Tag Archives: Newt Gingrich

What happens when Gingrich gets his mojo on? The CNN/Tea Party Debate.

They say that you can’t win a debate, but you sure can lose one. Tonight, despite walking in at the front of the pack, Perry sure did his best to prove that true. He’ll stay on top of the polls, for now, but he didn’t do himself any favors tonight. Like any front-runner, he took a beating for his record, and he managed, semi-successfully, to avoid saying anything too damning.

That said, he didn’t sound too articulate, either.

And that’s all I’ll say about that.

Now on to the rest of the pack. Left to right:

1. Huntsman: For a guy who started his campaign calling for civility, he sure has come a long ways. I wonder if it has anything to do with his lead consultant, one John Weaver.

2. Cain: Tonight was his best debate, yet, but I don’t think it will move him much. He still brings a breath of fresh air to the campaign, though, and I like that.

3. Bachmann: She’s an insurgent by nature, and she does best on the attack, which she did, taking on Perry on his 2007 executive order by-passing the Texas legislature to inoculate 12-year old girls against human papillomavirus. She’d make a better VP than a President.

4. Romney: After a sharp back and forth on Perry’s social security comments comparing it to a Ponzi scheme, Romney found a chance to lay out his seven point plan to rebuild the economy. He’ll stay in second place, but he took a few blows. He’s no Tea Party darling.

5. Perry: See above.

6. Paul: With Blitzer in control, Paul was noticeably less vocal than usual. And while he may understand motives for anti-Americanism abroad, he struck the wrong cord with his audience when Rick Santorum took him to task.

7. Gingrich: If a debate could be won, then the trophy would go to Gingrich. Deftly dodging Blitzer’s bait, he took Obama to task, focused on the economy, and slipped in critiques of czars and subsidies to GE. Kudos to Newt.

8. Santorum: Good showing tonight, even if I wish he’d go home. Strong at points, petulant at others.

I’ve been told that debates were not a good indication of who would be a good president. That may be, but they sure show a lot about who shouldn’t sit in that seat.

If nothing else, they are great political theater.

GOP Raw: An unabashed review of the Iowa Republican Debate

Tonight was the GOP Debate in Ames, Iowa. Hosted by Fox News, it was pure entertainment.

Minnesotans Bachmann and Pawlenty returned tit for tat, Ron Paul waxed on about getting out of foreign wars, Gingrich whined about the press, Cain was questioned on his knowledge base, Huntsman distinguished himself as the moderate, and Romney walked away unscathed and still the front runner. Oh, and does anyone take Santorum seriously?  While the last debate was relatively blase, tonight the candidates took off the gloves and went at it with all the grace and subtlety of a grade school food fight.

Ok, they weren’t that messy. But they were none too kind to each other. If you missed it, you missed a good piece of cheap entertainment. I tried to offer some live commentary on Twitter and Facebook, but here are my thoughts on each candidate, in seven words or less, after a few minutes of effortless reflection.

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A graphical look at the 2012 GOP nomination

FiveThirtyEight, a New York Times blog run by Nate Silver, has an interesting graphic up describing the 2o12 race for the Republican nomination for President. (Don’t forget to vote in the poll at the left )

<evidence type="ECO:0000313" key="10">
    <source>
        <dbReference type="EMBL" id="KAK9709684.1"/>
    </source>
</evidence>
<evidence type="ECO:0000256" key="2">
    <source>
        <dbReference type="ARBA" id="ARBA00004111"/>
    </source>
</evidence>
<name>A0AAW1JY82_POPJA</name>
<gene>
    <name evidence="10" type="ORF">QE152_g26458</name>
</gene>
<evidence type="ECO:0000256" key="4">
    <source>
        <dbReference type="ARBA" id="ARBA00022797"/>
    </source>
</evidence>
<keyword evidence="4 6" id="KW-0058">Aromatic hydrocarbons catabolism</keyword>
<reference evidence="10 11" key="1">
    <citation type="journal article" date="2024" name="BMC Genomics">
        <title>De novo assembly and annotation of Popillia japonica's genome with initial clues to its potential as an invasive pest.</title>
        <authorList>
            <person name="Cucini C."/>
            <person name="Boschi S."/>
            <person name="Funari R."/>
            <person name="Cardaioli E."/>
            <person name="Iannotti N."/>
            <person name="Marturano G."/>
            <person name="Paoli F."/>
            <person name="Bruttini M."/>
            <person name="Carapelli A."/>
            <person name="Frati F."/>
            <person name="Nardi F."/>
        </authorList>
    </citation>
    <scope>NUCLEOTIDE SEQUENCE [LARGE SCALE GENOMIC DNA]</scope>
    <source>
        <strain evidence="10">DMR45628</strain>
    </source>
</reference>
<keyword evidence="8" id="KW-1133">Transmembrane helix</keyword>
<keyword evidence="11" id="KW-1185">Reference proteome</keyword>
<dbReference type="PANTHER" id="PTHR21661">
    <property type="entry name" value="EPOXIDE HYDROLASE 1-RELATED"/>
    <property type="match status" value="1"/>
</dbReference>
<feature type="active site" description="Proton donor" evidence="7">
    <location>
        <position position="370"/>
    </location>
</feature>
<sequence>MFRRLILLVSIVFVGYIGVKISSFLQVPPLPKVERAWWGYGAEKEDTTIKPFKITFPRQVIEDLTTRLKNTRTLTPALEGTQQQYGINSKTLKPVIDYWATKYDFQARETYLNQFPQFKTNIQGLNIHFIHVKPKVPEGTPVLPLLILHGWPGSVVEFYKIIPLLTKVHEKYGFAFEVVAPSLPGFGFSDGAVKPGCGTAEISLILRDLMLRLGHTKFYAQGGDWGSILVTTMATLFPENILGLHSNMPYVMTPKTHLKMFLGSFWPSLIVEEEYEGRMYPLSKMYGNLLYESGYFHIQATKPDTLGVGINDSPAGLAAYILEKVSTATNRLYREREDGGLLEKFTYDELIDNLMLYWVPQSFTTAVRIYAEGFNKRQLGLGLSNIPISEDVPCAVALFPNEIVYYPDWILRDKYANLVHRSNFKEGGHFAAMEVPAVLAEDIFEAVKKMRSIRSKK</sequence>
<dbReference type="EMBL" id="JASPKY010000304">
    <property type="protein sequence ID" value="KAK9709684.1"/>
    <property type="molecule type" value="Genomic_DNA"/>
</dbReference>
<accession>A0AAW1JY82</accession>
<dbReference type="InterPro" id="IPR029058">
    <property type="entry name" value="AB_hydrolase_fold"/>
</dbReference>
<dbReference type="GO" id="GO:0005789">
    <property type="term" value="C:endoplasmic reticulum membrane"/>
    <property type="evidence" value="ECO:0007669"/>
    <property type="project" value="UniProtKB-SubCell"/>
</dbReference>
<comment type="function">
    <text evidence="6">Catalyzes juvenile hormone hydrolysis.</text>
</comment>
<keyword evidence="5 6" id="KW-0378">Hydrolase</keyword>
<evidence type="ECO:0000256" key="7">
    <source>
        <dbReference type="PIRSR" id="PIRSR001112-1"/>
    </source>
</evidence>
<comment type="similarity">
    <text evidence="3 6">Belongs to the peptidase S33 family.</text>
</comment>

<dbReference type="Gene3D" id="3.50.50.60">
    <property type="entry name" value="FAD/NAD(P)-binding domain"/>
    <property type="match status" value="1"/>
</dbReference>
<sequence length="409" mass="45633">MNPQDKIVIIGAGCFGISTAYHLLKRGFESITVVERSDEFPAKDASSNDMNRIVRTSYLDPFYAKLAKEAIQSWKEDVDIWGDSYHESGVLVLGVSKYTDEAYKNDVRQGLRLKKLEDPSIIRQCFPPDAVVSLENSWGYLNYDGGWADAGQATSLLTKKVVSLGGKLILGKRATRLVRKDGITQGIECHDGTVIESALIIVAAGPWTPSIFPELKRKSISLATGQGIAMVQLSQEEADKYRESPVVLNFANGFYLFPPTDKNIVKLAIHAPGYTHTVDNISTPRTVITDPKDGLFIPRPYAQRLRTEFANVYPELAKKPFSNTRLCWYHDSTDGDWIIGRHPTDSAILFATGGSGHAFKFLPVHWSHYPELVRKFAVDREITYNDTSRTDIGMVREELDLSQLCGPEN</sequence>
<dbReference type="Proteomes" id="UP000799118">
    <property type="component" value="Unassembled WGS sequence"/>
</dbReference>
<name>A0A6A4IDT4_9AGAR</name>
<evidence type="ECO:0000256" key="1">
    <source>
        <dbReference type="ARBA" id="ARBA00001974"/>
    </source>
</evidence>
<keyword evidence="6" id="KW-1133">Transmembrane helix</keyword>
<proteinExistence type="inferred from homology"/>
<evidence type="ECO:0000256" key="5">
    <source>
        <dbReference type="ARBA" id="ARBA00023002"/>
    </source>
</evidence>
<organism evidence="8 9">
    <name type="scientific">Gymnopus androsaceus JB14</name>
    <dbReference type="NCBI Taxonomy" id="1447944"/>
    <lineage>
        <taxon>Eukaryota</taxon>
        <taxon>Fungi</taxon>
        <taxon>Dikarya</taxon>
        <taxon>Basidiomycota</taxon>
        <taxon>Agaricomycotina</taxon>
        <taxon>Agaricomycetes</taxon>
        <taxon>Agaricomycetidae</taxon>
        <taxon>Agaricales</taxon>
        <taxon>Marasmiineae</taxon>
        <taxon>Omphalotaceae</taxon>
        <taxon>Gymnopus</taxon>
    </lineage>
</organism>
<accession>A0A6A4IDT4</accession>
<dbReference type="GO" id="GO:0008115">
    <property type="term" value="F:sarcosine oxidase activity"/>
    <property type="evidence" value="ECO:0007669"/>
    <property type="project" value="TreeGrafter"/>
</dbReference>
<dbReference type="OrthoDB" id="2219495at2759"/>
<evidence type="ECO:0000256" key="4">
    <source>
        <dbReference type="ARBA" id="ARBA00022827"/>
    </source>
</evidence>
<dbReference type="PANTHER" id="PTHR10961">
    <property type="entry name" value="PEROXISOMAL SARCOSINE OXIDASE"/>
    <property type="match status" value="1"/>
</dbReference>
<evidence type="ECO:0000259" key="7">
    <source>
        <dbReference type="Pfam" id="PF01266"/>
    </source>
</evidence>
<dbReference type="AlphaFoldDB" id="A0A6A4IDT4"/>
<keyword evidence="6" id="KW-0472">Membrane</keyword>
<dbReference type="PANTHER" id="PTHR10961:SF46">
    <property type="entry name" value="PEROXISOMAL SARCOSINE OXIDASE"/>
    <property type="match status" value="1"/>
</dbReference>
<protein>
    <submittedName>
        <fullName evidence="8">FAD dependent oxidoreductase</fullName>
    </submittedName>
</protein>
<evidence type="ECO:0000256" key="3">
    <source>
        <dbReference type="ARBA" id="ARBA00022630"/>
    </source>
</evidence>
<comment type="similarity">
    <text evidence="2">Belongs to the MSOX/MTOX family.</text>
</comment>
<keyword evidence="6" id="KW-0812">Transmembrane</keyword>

His data is based on how well the candidates are trading on Intrade. It’s an interesting graphic, and the analysis is interesting, as well:

With that said, it is exceptionally important to consider how the candidates are positioned relative to one another. Too often, I see analyses of candidates that operate through what I’d call a checkbox paradigm, tallying up individual candidates’ strengths and weaknesses but not thinking deeply about how they will compete with one another for votes. If you like, you can think of the circles on my chart as stars or planets that exert gravitational forces on one another, seeking to clear their own safe space in the galaxy while at the same time stealing matter (voters) from their opponents.

There are two more kinds of information embedded in the chart. First, the area of each candidate’s circle is proportional to their perceived likelihood of winning the nomination, according to the Intrade betting market. Mitt Romney’s circle is drawn many times the size of the one for the relatively obscure talk-radio host Herman Cain because Intrade rates Mr. Romney many times as likely to be nominated.

Finally, the color of each circle reflects the region the candidate is from: blue for the Northeast, red for the South, green for the Midwest, and yellow for the West.

What do you think? Is it an accurate look at the field as it currently stands, or are there other considerations that have not been included?

Be sure to check out Nate’s analysis at his blog before you weigh in. Among other things, he thinks that:

  • Senator John Thune‘s chances are “overrated.”
  • If Sarah Palin gets in, she’ll compete with conservative outsiders like Mike Huckabee, Newt Gingrich, and Jim DeMint for votes.
  • Mitt’s got Jon Huntsman competing with him for votes, not to mention T-Paw and Mitch Daniels
  • and speaking of Tim Pawlenty, his positions are conservative, but his reputation is as a moderate…which makes him hard to peg. Oh, and his personality is “not terribly dynamic.”

Thoughts? Who’s your candidate in 2012?

APROPOS: If you’re pulling for President Obama, one of FiveThirtyEight’s readers left a comment for you on his blog:

I was thinking the same thing. We might, for example, normalize the graph by including President Obama. His circle could be, oh, down the street a few blocks?

(h/t FiveThirtyEight)

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